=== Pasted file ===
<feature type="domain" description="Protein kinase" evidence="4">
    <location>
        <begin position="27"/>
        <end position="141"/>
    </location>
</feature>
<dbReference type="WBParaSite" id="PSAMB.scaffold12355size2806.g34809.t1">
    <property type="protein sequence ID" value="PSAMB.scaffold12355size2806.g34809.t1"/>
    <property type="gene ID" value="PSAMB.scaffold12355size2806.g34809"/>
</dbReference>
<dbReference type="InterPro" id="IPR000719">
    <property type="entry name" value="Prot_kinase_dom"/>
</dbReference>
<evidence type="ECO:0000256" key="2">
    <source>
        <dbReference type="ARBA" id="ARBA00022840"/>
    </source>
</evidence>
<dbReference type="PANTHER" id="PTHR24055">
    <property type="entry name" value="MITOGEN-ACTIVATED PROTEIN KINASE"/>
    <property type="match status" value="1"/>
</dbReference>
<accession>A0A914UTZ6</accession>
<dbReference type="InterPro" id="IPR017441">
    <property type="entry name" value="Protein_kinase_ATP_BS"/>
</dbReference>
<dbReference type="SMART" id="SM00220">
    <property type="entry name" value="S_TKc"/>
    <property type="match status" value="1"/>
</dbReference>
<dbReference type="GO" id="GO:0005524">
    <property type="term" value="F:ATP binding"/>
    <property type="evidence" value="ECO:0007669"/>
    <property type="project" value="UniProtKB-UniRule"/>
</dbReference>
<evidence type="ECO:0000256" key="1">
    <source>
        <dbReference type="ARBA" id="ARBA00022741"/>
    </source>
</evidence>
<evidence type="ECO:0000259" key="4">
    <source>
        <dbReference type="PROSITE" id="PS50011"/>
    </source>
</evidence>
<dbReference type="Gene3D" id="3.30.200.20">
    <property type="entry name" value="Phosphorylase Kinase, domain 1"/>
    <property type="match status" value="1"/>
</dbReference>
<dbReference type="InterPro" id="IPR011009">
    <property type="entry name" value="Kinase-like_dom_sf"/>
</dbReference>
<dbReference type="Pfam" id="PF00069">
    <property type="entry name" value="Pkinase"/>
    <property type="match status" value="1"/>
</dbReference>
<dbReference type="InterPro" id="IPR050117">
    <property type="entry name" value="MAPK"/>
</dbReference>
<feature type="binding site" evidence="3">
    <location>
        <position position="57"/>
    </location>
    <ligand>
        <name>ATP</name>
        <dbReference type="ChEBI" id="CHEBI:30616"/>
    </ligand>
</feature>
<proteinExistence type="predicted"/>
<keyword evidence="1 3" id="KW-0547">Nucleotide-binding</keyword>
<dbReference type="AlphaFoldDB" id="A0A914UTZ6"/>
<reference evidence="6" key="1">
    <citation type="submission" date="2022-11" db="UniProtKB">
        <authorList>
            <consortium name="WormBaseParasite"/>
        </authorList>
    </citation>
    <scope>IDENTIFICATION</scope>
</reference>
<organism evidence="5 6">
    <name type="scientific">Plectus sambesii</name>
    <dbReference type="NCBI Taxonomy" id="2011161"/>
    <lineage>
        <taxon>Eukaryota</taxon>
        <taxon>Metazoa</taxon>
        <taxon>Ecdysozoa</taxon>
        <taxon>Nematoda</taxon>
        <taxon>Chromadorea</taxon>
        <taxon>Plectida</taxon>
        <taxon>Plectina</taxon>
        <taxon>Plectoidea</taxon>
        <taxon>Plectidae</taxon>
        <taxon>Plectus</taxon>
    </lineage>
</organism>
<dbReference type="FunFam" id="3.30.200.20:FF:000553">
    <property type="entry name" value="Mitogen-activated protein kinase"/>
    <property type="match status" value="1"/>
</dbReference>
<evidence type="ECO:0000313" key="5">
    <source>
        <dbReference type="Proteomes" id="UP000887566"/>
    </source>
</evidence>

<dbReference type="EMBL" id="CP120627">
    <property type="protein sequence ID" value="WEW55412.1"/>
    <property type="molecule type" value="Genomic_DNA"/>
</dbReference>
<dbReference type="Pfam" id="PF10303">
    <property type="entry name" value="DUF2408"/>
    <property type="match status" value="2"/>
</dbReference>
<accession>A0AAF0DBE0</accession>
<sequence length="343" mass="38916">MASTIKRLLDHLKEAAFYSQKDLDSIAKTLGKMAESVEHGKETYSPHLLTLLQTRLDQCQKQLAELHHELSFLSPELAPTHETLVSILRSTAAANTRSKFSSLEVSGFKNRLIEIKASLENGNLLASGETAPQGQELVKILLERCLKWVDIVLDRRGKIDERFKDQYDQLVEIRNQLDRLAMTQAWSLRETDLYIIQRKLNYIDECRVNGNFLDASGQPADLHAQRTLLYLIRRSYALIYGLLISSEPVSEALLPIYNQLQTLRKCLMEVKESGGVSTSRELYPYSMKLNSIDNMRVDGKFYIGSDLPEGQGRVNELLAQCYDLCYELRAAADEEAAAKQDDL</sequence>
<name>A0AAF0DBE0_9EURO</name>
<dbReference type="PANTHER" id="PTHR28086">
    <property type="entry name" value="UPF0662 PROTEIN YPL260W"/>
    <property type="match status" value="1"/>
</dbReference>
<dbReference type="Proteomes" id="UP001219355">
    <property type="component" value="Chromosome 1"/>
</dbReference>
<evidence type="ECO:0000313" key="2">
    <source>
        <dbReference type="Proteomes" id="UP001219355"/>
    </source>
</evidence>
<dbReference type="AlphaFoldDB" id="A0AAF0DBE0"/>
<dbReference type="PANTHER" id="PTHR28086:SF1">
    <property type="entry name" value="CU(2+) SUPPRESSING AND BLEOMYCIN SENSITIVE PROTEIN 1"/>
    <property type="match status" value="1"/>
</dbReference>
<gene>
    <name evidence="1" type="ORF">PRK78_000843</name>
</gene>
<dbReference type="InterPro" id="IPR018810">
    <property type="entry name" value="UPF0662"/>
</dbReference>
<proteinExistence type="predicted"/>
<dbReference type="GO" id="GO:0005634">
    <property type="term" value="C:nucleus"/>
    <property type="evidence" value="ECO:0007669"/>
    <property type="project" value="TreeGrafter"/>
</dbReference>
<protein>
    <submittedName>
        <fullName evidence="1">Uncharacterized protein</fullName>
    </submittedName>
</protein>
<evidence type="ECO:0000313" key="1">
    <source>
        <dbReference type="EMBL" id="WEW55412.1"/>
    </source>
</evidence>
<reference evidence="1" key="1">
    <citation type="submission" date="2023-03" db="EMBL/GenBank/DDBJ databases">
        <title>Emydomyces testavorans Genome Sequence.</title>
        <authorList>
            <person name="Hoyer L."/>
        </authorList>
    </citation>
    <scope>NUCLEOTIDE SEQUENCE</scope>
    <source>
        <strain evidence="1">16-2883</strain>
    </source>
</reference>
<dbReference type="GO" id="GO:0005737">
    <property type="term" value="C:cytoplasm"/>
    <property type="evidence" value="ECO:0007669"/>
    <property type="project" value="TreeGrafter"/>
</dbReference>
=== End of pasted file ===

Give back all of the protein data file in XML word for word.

<feature type="domain" description="Protein kinase" evidence="4">
    <location>
        <begin position="27"/>
        <end position="141"/>
    </location>
</feature>
<dbReference type="WBParaSite" id="PSAMB.scaffold12355size2806.g34809.t1">
    <property type="protein sequence ID" value="PSAMB.scaffold12355size2806.g34809.t1"/>
    <property type="gene ID" value="PSAMB.scaffold12355size2806.g34809"/>
</dbReference>
<dbReference type="InterPro" id="IPR000719">
    <property type="entry name" value="Prot_kinase_dom"/>
</dbReference>
<evidence type="ECO:0000256" key="2">
    <source>
        <dbReference type="ARBA" id="ARBA00022840"/>
    </source>
</evidence>
<dbReference type="PANTHER" id="PTHR24055">
    <property type="entry name" value="MITOGEN-ACTIVATED PROTEIN KINASE"/>
    <property type="match status" value="1"/>
</dbReference>
<accession>A0A914UTZ6</accession>
<dbReference type="InterPro" id="IPR017441">
    <property type="entry name" value="Protein_kinase_ATP_BS"/>
</dbReference>
<dbReference type="SMART" id="SM00220">
    <property type="entry name" value="S_TKc"/>
    <property type="match status" value="1"/>
</dbReference>
<dbReference type="GO" id="GO:0005524">
    <property type="term" value="F:ATP binding"/>
    <property type="evidence" value="ECO:0007669"/>
    <property type="project" value="UniProtKB-UniRule"/>
</dbReference>
<evidence type="ECO:0000256" key="1">
    <source>
        <dbReference type="ARBA" id="ARBA00022741"/>
    </source>
</evidence>
<evidence type="ECO:0000259" key="4">
    <source>
        <dbReference type="PROSITE" id="PS50011"/>
    </source>
</evidence>
<dbReference type="Gene3D" id="3.30.200.20">
    <property type="entry name" value="Phosphorylase Kinase, domain 1"/>
    <property type="match status" value="1"/>
</dbReference>
<dbReference type="InterPro" id="IPR011009">
    <property type="entry name" value="Kinase-like_dom_sf"/>
</dbReference>
<dbReference type="Pfam" id="PF00069">
    <property type="entry name" value="Pkinase"/>
    <property type="match status" value="1"/>
</dbReference>
<dbReference type="InterPro" id="IPR050117">
    <property type="entry name" value="MAPK"/>
</dbReference>
<feature type="binding site" evidence="3">
    <location>
        <position position="57"/>
    </location>
    <ligand>
        <name>ATP</name>
        <dbReference type="ChEBI" id="CHEBI:30616"/>
    </ligand>
</feature>
<proteinExistence type="predicted"/>
<keyword evidence="1 3" id="KW-0547">Nucleotide-binding</keyword>
<dbReference type="AlphaFoldDB" id="A0A914UTZ6"/>
<reference evidence="6" key="1">
    <citation type="submission" date="2022-11" db="UniProtKB">
        <authorList>
            <consortium name="WormBaseParasite"/>
        </authorList>
    </citation>
    <scope>IDENTIFICATION</scope>
</reference>
<organism evidence="5 6">
    <name type="scientific">Plectus sambesii</name>
    <dbReference type="NCBI Taxonomy" id="2011161"/>
    <lineage>
        <taxon>Eukaryota</taxon>
        <taxon>Metazoa</taxon>
        <taxon>Ecdysozoa</taxon>
        <taxon>Nematoda</taxon>
        <taxon>Chromadorea</taxon>
        <taxon>Plectida</taxon>
        <taxon>Plectina</taxon>
        <taxon>Plectoidea</taxon>
        <taxon>Plectidae</taxon>
        <taxon>Plectus</taxon>
    </lineage>
</organism>
<dbReference type="FunFam" id="3.30.200.20:FF:000553">
    <property type="entry name" value="Mitogen-activated protein kinase"/>
    <property type="match status" value="1"/>
</dbReference>
<evidence type="ECO:0000313" key="5">
    <source>
        <dbReference type="Proteomes" id="UP000887566"/>
    </source>
</evidence>

<dbReference type="EMBL" id="CP120627">
    <property type="protein sequence ID" value="WEW55412.1"/>
    <property type="molecule type" value="Genomic_DNA"/>
</dbReference>
<dbReference type="Pfam" id="PF10303">
    <property type="entry name" value="DUF2408"/>
    <property type="match status" value="2"/>
</dbReference>
<accession>A0AAF0DBE0</accession>
<sequence length="343" mass="38916">MASTIKRLLDHLKEAAFYSQKDLDSIAKTLGKMAESVEHGKETYSPHLLTLLQTRLDQCQKQLAELHHELSFLSPELAPTHETLVSILRSTAAANTRSKFSSLEVSGFKNRLIEIKASLENGNLLASGETAPQGQELVKILLERCLKWVDIVLDRRGKIDERFKDQYDQLVEIRNQLDRLAMTQAWSLRETDLYIIQRKLNYIDECRVNGNFLDASGQPADLHAQRTLLYLIRRSYALIYGLLISSEPVSEALLPIYNQLQTLRKCLMEVKESGGVSTSRELYPYSMKLNSIDNMRVDGKFYIGSDLPEGQGRVNELLAQCYDLCYELRAAADEEAAAKQDDL</sequence>
<name>A0AAF0DBE0_9EURO</name>
<dbReference type="PANTHER" id="PTHR28086">
    <property type="entry name" value="UPF0662 PROTEIN YPL260W"/>
    <property type="match status" value="1"/>
</dbReference>
<dbReference type="Proteomes" id="UP001219355">
    <property type="component" value="Chromosome 1"/>
</dbReference>
<evidence type="ECO:0000313" key="2">
    <source>
        <dbReference type="Proteomes" id="UP001219355"/>
    </source>
</evidence>
<dbReference type="AlphaFoldDB" id="A0AAF0DBE0"/>
<dbReference type="PANTHER" id="PTHR28086:SF1">
    <property type="entry name" value="CU(2+) SUPPRESSING AND BLEOMYCIN SENSITIVE PROTEIN 1"/>
    <property type="match status" value="1"/>
</dbReference>
<gene>
    <name evidence="1" type="ORF">PRK78_000843</name>
</gene>
<dbReference type="InterPro" id="IPR018810">
    <property type="entry name" value="UPF0662"/>
</dbReference>
<proteinExistence type="predicted"/>
<dbReference type="GO" id="GO:0005634">
    <property type="term" value="C:nucleus"/>
    <property type="evidence" value="ECO:0007669"/>
    <property type="project" value="TreeGrafter"/>
</dbReference>
<protein>
    <submittedName>
        <fullName evidence="1">Uncharacterized protein</fullName>
    </submittedName>
</protein>
<evidence type="ECO:0000313" key="1">
    <source>
        <dbReference type="EMBL" id="WEW55412.1"/>
    </source>
</evidence>
<reference evidence="1" key="1">
    <citation type="submission" date="2023-03" db="EMBL/GenBank/DDBJ databases">
        <title>Emydomyces testavorans Genome Sequence.</title>
        <authorList>
            <person name="Hoyer L."/>
        </authorList>
    </citation>
    <scope>NUCLEOTIDE SEQUENCE</scope>
    <source>
        <strain evidence="1">16-2883</strain>
    </source>
</reference>
<dbReference type="GO" id="GO:0005737">
    <property type="term" value="C:cytoplasm"/>
    <property type="evidence" value="ECO:0007669"/>
    <property type="project" value="TreeGrafter"/>
</dbReference>